Today I simply have a quick tip for you if you are encountering any frustrations trying to log into your WordPress website – or any website for that matter – by using a stored password in Google Chrome.
This will only apply to a few of you, so everybody else gets a week off (to be used drafting a bonus blog post, I hope).
The problem occurs when you go to log into a site in Google Chrome, it is displaying a login name and dots for the password, but you keep getting the message ‘invalid’ password.
Here are two workarounds.
Don’t store passwords
I can’t go further without a quick reminder not to store passwords.
I know it’s convenient remembering passwords but it really is a bad habit because if someone gets access to your computer, they get easy access to all your websites.
We are all guilty of it from time to time, but it needs to be said.
Take a space to the right, then a backspace to the left
For a whole host of technical reasons, sometimes Google Chrome seems to fill your login name and your password box but actually the latter is empty.
I won’t go into all the technical reasons for it because I barely grasp them myself, however, there is a simple trick.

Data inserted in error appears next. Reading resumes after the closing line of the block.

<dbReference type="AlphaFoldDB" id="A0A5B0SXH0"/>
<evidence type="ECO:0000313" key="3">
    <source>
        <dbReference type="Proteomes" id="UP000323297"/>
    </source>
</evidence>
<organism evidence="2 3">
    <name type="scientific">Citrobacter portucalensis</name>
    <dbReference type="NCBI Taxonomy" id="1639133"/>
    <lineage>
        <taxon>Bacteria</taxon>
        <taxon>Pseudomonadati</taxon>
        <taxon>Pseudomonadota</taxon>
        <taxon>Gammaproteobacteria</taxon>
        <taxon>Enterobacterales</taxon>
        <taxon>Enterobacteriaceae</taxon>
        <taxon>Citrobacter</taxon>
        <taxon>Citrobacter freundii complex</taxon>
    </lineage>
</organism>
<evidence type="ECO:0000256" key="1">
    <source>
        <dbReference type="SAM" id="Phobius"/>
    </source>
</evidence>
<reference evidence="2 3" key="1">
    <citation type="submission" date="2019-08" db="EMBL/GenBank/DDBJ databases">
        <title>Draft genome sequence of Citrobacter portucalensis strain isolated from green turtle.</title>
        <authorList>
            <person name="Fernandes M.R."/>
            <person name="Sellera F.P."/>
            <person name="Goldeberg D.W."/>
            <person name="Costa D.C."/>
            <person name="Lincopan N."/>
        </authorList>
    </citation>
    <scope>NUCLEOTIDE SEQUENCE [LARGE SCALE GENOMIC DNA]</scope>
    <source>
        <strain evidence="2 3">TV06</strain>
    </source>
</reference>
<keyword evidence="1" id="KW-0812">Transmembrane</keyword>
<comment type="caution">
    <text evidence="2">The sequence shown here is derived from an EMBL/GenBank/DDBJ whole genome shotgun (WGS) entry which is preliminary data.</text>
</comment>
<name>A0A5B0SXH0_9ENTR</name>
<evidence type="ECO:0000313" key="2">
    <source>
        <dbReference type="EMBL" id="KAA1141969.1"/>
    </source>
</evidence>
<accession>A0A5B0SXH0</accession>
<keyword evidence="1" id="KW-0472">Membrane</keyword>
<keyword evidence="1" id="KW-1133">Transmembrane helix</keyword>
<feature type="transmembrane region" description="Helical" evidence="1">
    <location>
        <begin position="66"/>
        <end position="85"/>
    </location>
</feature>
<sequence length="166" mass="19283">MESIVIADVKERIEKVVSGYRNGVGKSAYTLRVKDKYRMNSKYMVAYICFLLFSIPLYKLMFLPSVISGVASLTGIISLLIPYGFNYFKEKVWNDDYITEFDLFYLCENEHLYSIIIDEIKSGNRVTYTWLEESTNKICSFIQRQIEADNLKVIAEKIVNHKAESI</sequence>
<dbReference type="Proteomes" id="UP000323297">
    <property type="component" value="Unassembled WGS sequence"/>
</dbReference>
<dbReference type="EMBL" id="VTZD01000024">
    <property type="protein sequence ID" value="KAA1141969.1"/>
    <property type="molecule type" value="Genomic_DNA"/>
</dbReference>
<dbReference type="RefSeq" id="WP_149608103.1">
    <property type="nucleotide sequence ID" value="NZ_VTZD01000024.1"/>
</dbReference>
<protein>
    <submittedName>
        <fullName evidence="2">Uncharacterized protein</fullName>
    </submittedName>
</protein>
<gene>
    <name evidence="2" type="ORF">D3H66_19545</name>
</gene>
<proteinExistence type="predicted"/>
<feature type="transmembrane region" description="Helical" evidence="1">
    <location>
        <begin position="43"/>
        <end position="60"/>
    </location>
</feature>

When your login screen loads just click your mouse to the right of the series of dots representing your password, add a space, then carefully hit the backspace key and remove that extra character you added.
This little move restores order to the universe, actually fills the password box with your password, and you should be able to log in without issue.
If that doesn’t work, there are actually some little WordPress coding tricks that can be applied to force the issue with Chrome but before taking that measure, there’s one more option.
Something I make sure I do is log in to the various websites we’ve built across a range of browsers.
When working with a client who was stuck with the login issue, we discovered that Mozilla Firefox works like a charm and is not encumbered by the Chrome ‘loop of despair’.
As much as I adore Google Chrome, it can be flaky with changes brought about during its incessant cycle of updates and additions, so in the interest of small business pragmatism, simply moving across to Firefox for your editing and blogging might buy you plenty of time while you consider your options.